21.  L. Caeciliō Metellō et T. Quīntiō Flāminīnō cōnsulibus Carthāgō in Āfricā iussū senātūs reparāta est, quae nunc manet, annīs duōbus et vīgintī postquam ā Scīpiōne fuerat ēversa. Dēductī eō sunt cīvēs Rōmānī.

22.  Annō sexcentēsimō vīcēsimō septimō ab urbe conditā C. Cassius Longīnus et Sex. Domitius Calvīnus cōnsulēs Gallīs trānsalpīnīs bellum intulērunt et Arvernōrum tunc nōbilissimae cīvitātī atque eōrum ducī Bituītō īnfīnītamque multitūdinem iūxtā Rhodanum fluvium interfēcērunt. Praeda ex torquibus Gallōrum ingēns Rōmam perlāta est. Bituītus sē Domitiō dedit atque ab eō Rōmam dēductus est māgnāque glōriā cōnsulēs ambō triumphāvērunt.

    Ch. 21: The Re-foundation of Carthage (122 BCE)

    Livy, Epitome 60; Plutarch, Gaius Gracchus 11.

    L. Caeciliō Metellō et T. Quīntiō Flāminīnō cōnsulibus: ablative absolute with the verb esse assumed (AG 419a). Quintus Caecilius Metellus Balearicus and Titus Quinctius Flamininus were consuls in 123 BCE (Bird).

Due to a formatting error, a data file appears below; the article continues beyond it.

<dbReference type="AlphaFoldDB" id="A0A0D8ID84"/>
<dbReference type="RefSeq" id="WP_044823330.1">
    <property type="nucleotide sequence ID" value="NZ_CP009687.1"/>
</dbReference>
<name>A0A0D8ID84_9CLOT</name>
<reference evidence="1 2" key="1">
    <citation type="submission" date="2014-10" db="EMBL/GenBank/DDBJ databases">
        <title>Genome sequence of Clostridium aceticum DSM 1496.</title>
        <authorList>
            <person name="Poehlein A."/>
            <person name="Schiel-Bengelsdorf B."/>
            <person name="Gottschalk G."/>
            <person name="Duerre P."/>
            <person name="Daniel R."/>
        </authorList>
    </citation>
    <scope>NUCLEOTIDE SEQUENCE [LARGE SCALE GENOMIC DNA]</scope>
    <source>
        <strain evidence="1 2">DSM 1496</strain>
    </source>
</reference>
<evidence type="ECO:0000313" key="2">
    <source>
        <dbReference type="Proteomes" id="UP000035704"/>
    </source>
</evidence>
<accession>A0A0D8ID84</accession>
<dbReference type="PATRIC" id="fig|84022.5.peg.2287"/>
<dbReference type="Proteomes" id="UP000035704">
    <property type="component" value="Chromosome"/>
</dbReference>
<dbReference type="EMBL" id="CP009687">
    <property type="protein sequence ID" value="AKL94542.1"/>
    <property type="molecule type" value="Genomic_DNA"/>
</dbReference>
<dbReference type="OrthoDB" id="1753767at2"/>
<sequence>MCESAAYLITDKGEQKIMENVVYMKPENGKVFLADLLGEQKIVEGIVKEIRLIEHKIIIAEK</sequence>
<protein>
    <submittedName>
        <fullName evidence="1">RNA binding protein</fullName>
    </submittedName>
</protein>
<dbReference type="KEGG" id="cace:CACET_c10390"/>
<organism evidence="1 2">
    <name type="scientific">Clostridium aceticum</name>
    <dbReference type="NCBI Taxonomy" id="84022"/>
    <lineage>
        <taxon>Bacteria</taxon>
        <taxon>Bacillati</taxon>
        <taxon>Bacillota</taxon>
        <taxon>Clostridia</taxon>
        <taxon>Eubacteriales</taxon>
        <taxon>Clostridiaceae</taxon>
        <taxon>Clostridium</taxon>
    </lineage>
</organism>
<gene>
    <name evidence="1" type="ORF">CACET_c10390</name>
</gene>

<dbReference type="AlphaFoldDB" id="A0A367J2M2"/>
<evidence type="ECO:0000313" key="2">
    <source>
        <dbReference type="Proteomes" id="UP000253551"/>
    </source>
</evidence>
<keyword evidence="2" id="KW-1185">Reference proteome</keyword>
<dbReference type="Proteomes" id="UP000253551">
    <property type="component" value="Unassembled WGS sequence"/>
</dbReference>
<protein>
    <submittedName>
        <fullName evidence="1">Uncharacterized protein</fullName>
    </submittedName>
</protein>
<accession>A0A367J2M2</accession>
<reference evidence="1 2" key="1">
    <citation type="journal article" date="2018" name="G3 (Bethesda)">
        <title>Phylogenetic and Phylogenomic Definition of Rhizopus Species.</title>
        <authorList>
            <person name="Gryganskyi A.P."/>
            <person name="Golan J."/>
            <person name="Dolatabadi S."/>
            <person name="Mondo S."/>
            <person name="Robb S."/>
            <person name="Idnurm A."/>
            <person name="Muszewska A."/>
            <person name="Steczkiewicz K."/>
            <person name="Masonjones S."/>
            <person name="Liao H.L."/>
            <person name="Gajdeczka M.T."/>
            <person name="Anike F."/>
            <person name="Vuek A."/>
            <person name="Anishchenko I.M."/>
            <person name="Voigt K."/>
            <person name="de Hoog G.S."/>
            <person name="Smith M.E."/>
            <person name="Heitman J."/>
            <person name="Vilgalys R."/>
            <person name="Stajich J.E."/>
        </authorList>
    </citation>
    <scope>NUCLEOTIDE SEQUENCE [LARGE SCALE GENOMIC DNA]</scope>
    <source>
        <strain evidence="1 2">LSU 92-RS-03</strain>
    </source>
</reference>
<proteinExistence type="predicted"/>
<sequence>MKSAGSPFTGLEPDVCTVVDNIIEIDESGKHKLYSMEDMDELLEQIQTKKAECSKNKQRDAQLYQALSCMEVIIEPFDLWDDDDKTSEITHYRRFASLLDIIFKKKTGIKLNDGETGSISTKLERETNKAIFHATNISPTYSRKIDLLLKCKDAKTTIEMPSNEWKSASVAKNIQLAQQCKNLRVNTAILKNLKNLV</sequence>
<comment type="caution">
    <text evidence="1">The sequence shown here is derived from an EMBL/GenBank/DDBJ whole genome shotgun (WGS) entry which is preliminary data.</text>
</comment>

Carthāgō: It was in 122 BCE, through the lex Rubria of 123, that Gaius Gracchus established a colony called Junonia, near the site of Carthage (Bird).

    quae nunc manet: Eutropius is in error. The Carthage of his time was founded by Augustus. He was carrying out the plans of Julius Caesar in this (Hazzard).

    postquam ā Scīpiōne fuerat ēversa: Carthage was destroyed in 146 BCE after the Third Punic War (Brev. 4.10–13).

    Dēductī sunt: The regular term for the founding of a colony (Hazzard) (LS deduco I.B.2)

    eō: = ad eum locum (Hazzard)

    Ch. 22: Triumphs over Transalpine Gauls

    Livy, Epitome 61; Velleius Paterculus, Roman History 1.15.

    Annō sexcentēsimō vīcēsimō septimō: C. Cassius Longinus and C. Sextius Calvinus were consuls in 124 BCE so that the computation again appears to indicate that Eutropius' source, presumably Livy's Epitome, was reckoning from 751 BCE as the year of Rome’s foundation (Bird).

    Sex. Domitius Calvīnus: As proconsul (123–122 BCE) Calvinus subjugated the Saluvii of the Riviera and established a settlement at Aquae Sextiae (Aix) near their chief town (Bird).

    Gallīs trānsalpīnīs: dative object of compound verb intulērunt (LS infero I.β). The Gauls of modern France and Switzerland were called trānsalpīnī, to distinguish them from the Gauls of northern Italy, who were called cisalpīnī (Hazzard).